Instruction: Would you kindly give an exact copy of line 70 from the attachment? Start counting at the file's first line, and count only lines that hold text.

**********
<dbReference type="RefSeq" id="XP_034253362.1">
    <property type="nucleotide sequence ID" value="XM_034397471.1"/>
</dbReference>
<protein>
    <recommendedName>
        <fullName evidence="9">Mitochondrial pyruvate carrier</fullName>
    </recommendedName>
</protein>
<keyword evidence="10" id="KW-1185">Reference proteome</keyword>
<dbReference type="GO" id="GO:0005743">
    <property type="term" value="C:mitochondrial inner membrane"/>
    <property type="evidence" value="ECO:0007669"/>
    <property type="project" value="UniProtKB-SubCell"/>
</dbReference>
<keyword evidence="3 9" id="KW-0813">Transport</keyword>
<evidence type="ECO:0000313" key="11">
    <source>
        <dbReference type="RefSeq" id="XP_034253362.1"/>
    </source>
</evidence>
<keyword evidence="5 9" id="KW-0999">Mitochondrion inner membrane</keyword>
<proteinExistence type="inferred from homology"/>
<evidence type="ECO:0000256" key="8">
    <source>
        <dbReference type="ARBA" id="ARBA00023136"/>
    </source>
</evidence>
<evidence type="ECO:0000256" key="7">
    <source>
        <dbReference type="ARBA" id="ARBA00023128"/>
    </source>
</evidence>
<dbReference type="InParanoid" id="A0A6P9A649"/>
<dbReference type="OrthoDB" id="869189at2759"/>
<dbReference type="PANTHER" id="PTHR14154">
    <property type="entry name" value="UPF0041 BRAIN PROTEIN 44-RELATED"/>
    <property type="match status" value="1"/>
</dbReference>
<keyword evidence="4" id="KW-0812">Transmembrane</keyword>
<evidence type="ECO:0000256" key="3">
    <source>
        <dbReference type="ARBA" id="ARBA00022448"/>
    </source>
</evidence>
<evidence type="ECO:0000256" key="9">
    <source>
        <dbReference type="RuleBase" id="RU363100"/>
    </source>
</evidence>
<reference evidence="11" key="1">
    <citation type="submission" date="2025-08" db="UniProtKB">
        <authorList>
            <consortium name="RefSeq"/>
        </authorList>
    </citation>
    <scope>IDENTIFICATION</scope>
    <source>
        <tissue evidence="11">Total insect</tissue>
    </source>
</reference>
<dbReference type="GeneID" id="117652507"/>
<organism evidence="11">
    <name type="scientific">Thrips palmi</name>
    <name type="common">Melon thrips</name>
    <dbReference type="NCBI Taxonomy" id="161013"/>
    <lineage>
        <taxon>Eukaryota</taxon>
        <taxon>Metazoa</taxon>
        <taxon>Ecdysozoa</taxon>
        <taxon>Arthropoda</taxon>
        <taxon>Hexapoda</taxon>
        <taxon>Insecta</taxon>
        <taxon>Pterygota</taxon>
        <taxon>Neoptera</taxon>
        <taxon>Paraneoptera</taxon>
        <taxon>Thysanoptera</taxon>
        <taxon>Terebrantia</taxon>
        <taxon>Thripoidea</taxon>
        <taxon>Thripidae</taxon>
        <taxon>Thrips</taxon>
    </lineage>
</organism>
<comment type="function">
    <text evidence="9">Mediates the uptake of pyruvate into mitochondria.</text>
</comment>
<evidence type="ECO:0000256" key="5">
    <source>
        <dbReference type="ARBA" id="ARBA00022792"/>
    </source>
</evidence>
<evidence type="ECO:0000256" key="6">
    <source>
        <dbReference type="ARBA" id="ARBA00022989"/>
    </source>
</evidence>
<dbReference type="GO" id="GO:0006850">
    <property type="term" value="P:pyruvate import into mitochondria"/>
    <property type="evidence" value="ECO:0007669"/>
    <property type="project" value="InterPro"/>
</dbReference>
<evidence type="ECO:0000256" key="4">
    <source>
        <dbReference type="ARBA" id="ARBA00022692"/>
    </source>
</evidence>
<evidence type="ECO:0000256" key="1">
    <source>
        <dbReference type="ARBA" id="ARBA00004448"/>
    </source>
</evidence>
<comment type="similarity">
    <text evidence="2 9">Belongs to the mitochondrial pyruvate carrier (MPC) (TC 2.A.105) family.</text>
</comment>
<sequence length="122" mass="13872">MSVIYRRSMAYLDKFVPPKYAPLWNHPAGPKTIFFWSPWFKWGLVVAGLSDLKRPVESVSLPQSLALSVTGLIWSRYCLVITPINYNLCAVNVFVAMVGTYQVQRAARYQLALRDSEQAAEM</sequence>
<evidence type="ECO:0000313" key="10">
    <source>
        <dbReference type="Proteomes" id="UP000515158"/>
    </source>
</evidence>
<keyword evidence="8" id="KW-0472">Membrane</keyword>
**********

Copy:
        <taxon>Arthropoda</taxon>